Sticky Varnish Problem on Wood: Causes & How to Fix

By MWB-Team •  Updated: 05/22/23 • 

After spending your time finishing a piece of wood with varnish, it’s time to let it dry before reapplying another coat. However, it can be frustrating for varnish not to dry and remain sticky or tacky. Different variables can cause a sticky varnish finish. The good news is it can be fixed. 

Although sticky varnish will eventually dry, it can take longer and not leave a smooth finish. In this article, we’ll explore why varnish gets sticky and how you can fix this problem. You can also check out this post to see other common problems you might encounter when varnishing wood.

Sticky  Varnish Surface Kitchen Island Table

Sticky Varnish Surface Kitchen Island Table

Why Varnish is Sticky/Tacky

1. Applying Varnish in Humid/Cold Conditions

If a varnish remains sticky for a longer time, it’s usually a result of applying it in a humid or cold environment. For the varnish to dry, the solvent in it must evaporate, which leaves the varnish film harder. However, with high humidities, the solvents mixed with varnish evaporate slowly, which causes it to be tacky or sticky.

Before you apply varnish, make sure the weather is good. Avoid applying varnish or other wood finishes in the winter or rainy season because this will affect how long it takes to dry. Warm sunny days are the best to apply varnish and other wood finishes.

2. You Applied Thicker/Too Many Coats

Most of the time, a sticky varnish also results from a too-thick application or adding another coat before the previous one has properly dried. Varnish already has a thick finish, and applying it thicker could prolong the time it takes to dry.

Applying a new coat before the previous one gets enough time to dry will also cause it to remain sticky. In the right conditions, you should let a recently varnished wood surface cure overnight before applying another coat.

3. Varnishing a Wet Surface

Most of the time, people apply a coat of linseed oil under varnish, thinking this will help. However, if you apply varnish before the oil cures, you’ll notice it will remain tacky.

Before applying varnish on an oiled wood, cure it fully for several days in a warm room. If you’ve already applied varnish, warm the wooden surface and give the varnish more time to harden. If that does not work, the only thing left is to strip it off and reapply it.

4. The Wood is Oily

Applying varnish to oily wood such as teak, cocobolo, ebony, or rosewood can also cause a sticky varnish problem. This is because the oils present in these woods prevent varnish from curing.

If the wood you’re using is oily, warm the surface and give the varnish more time to harden. If that does not work, strip the varnish and start over again. Before reapplying varnish to the oily wood again, wash it with non-oily solvents such as acetone, naphtha, or lacquer thinner.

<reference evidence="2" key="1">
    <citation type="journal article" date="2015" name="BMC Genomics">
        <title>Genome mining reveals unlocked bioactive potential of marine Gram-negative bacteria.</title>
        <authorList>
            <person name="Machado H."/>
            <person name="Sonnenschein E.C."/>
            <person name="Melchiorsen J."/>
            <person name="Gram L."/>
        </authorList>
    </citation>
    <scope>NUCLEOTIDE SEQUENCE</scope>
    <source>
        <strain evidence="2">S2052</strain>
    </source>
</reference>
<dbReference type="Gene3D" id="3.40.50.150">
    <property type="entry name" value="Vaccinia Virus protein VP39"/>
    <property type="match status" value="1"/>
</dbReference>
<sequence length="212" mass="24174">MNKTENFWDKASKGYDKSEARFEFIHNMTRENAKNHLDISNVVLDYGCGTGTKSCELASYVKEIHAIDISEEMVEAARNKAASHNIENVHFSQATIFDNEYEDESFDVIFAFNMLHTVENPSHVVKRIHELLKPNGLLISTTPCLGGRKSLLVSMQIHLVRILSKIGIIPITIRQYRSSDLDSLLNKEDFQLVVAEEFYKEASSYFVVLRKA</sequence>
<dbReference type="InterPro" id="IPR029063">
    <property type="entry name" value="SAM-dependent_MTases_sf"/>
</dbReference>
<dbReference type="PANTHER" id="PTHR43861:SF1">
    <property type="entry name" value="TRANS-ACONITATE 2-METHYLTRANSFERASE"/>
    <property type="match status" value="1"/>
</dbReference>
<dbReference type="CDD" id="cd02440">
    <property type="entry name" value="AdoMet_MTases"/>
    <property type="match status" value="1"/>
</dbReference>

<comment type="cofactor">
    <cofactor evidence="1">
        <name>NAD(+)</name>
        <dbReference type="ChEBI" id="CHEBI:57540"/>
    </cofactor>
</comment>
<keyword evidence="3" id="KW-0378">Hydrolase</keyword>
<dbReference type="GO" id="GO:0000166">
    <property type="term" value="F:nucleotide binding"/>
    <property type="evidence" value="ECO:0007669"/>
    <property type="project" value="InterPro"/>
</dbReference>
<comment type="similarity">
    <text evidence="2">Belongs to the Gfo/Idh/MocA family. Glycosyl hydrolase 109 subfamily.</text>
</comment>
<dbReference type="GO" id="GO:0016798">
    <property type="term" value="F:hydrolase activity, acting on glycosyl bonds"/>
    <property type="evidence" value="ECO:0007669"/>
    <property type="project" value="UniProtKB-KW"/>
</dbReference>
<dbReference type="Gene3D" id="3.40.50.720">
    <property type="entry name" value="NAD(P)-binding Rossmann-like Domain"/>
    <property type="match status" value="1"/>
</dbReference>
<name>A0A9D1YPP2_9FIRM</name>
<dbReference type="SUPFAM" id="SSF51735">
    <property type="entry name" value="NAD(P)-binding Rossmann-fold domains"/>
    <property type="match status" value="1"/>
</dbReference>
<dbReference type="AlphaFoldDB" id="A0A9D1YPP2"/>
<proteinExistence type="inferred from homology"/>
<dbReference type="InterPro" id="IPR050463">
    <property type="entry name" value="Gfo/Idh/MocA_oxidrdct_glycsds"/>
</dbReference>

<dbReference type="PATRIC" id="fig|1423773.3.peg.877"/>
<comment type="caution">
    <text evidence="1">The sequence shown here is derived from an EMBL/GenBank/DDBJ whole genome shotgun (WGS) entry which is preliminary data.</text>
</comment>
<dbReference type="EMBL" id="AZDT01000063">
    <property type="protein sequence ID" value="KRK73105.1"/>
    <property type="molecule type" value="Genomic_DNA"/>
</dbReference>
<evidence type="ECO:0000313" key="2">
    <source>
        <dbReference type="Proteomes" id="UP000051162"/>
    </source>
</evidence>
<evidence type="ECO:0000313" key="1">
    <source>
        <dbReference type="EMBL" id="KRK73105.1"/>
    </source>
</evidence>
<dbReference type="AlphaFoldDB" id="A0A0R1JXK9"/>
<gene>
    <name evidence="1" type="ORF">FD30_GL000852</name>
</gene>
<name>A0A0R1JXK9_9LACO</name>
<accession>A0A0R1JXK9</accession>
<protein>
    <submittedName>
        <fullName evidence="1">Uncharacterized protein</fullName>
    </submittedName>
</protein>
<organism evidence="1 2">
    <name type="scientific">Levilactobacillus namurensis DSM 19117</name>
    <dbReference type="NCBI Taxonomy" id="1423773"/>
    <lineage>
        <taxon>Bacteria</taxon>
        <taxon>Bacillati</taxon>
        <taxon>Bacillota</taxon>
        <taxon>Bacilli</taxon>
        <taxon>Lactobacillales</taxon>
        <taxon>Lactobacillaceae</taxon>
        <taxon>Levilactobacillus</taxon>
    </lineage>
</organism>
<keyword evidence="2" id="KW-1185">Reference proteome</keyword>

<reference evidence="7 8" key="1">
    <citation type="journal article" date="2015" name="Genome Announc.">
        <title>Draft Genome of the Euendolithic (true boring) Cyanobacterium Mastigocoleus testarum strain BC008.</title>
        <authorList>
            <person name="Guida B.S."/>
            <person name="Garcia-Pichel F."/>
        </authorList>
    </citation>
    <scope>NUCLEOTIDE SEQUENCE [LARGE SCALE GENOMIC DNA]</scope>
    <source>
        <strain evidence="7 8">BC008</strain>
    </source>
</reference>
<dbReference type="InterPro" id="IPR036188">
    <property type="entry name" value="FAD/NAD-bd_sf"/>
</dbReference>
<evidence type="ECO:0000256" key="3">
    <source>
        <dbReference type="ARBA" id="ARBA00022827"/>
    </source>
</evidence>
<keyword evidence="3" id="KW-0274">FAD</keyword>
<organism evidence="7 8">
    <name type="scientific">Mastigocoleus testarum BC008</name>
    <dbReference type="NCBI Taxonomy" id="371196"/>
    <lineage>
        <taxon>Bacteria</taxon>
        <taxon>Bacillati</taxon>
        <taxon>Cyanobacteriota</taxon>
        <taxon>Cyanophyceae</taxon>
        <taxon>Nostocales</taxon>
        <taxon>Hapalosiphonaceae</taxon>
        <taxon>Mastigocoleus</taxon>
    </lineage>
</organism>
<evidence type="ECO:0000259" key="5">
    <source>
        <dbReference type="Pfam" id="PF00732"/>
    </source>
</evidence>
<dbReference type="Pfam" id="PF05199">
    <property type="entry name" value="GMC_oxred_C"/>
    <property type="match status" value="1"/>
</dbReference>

How to Fix a Sticky Varnish Finish

1. Warm the Surface or Wait

Sometimes to fix a sticky varnish finish, you have to warm the wood’s surface or give it more time to dry up. It will prevent the varnish from drying up properly if it’s too cold or the humidity is too high.

To harden the varnish, warm the wood or allow more time for it to cure. To warm the wood, warm the area you are working in to raise the temperatures, which will help the varnish dry up faster. However, if that does not work, the only remaining option is to strip it and reapply the varnish.

2. Strip The Varnish & Reapply

Varnish is very difficult to repair and strip because of its good characteristics. It has excellent resistance to heat, solvents, acids, and chemicals. However, this usually applies to completely dried and cured varnish. In our case, the varnish is still sticky/tacky, which means it can easily be stripped and reapplied.

First, start by stripping the sticky varnish off the wood using a solvent-damp cloth or steel wool, or scrape it off carefully using a paint sprayer. After stripping the varnish, wash the surface of the wood with a solvent such as naphtha, lacquer thinner, or acetone. This should remove most of the varnish. You can then dry the wood, sand it a little, and reapply the varnish.

When reapplying the varnish, apply thinner coats to enable it to dry faster. A thinner first coat will also enable a better bond to the wood. This is because it will not only cure faster and harder, but also penetrate faster.

Reapply until you’re satisfied with the thickness of the finish. After that, you can leave it as it is or finish it with steel wool, sandpaper, or rubbing compounds. 


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